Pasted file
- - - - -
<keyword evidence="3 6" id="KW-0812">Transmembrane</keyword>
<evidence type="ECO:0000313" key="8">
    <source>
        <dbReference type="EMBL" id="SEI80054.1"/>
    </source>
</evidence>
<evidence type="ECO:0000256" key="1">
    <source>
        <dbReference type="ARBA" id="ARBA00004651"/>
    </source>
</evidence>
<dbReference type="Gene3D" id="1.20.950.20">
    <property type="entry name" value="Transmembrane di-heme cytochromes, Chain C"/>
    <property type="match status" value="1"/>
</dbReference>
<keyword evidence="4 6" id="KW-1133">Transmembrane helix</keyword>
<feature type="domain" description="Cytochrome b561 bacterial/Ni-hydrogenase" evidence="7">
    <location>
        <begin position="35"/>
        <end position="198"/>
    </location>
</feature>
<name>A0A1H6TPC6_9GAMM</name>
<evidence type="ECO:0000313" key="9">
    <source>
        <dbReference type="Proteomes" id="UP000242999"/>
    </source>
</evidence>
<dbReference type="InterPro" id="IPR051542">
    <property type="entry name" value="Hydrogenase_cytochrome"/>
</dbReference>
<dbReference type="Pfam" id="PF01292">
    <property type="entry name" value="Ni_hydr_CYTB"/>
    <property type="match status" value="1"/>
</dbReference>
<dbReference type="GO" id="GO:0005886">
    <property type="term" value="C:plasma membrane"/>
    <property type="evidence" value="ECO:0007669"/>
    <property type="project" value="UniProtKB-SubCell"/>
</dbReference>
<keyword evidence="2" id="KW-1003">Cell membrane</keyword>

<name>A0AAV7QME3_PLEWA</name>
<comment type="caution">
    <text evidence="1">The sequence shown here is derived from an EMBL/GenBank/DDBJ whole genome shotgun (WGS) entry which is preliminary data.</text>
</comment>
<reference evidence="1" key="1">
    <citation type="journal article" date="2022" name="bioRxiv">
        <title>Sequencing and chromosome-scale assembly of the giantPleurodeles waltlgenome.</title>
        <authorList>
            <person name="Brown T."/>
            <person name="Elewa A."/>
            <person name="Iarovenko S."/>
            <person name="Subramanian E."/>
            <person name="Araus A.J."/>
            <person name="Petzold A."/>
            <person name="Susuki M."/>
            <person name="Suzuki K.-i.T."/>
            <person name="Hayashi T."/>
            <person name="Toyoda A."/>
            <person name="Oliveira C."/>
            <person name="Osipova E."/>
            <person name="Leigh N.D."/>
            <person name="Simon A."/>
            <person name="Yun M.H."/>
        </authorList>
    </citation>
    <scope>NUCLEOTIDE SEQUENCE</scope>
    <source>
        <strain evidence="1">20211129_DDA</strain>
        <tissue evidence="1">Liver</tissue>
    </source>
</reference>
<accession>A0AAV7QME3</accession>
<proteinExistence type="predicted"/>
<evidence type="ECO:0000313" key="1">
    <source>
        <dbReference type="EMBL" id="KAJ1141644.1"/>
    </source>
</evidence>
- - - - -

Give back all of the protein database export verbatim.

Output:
<keyword evidence="3 6" id="KW-0812">Transmembrane</keyword>
<evidence type="ECO:0000313" key="8">
    <source>
        <dbReference type="EMBL" id="SEI80054.1"/>
    </source>
</evidence>
<evidence type="ECO:0000256" key="1">
    <source>
        <dbReference type="ARBA" id="ARBA00004651"/>
    </source>
</evidence>
<dbReference type="Gene3D" id="1.20.950.20">
    <property type="entry name" value="Transmembrane di-heme cytochromes, Chain C"/>
    <property type="match status" value="1"/>
</dbReference>
<keyword evidence="4 6" id="KW-1133">Transmembrane helix</keyword>
<feature type="domain" description="Cytochrome b561 bacterial/Ni-hydrogenase" evidence="7">
    <location>
        <begin position="35"/>
        <end position="198"/>
    </location>
</feature>
<name>A0A1H6TPC6_9GAMM</name>
<evidence type="ECO:0000313" key="9">
    <source>
        <dbReference type="Proteomes" id="UP000242999"/>
    </source>
</evidence>
<dbReference type="InterPro" id="IPR051542">
    <property type="entry name" value="Hydrogenase_cytochrome"/>
</dbReference>
<dbReference type="Pfam" id="PF01292">
    <property type="entry name" value="Ni_hydr_CYTB"/>
    <property type="match status" value="1"/>
</dbReference>
<dbReference type="GO" id="GO:0005886">
    <property type="term" value="C:plasma membrane"/>
    <property type="evidence" value="ECO:0007669"/>
    <property type="project" value="UniProtKB-SubCell"/>
</dbReference>
<keyword evidence="2" id="KW-1003">Cell membrane</keyword>

<name>A0AAV7QME3_PLEWA</name>
<comment type="caution">
    <text evidence="1">The sequence shown here is derived from an EMBL/GenBank/DDBJ whole genome shotgun (WGS) entry which is preliminary data.</text>
</comment>
<reference evidence="1" key="1">
    <citation type="journal article" date="2022" name="bioRxiv">
        <title>Sequencing and chromosome-scale assembly of the giantPleurodeles waltlgenome.</title>
        <authorList>
            <person name="Brown T."/>
            <person name="Elewa A."/>
            <person name="Iarovenko S."/>
            <person name="Subramanian E."/>
            <person name="Araus A.J."/>
            <person name="Petzold A."/>
            <person name="Susuki M."/>
            <person name="Suzuki K.-i.T."/>
            <person name="Hayashi T."/>
            <person name="Toyoda A."/>
            <person name="Oliveira C."/>
            <person name="Osipova E."/>
            <person name="Leigh N.D."/>
            <person name="Simon A."/>
            <person name="Yun M.H."/>
        </authorList>
    </citation>
    <scope>NUCLEOTIDE SEQUENCE</scope>
    <source>
        <strain evidence="1">20211129_DDA</strain>
        <tissue evidence="1">Liver</tissue>
    </source>
</reference>
<accession>A0AAV7QME3</accession>
<proteinExistence type="predicted"/>
<evidence type="ECO:0000313" key="1">
    <source>
        <dbReference type="EMBL" id="KAJ1141644.1"/>
    </source>
</evidence>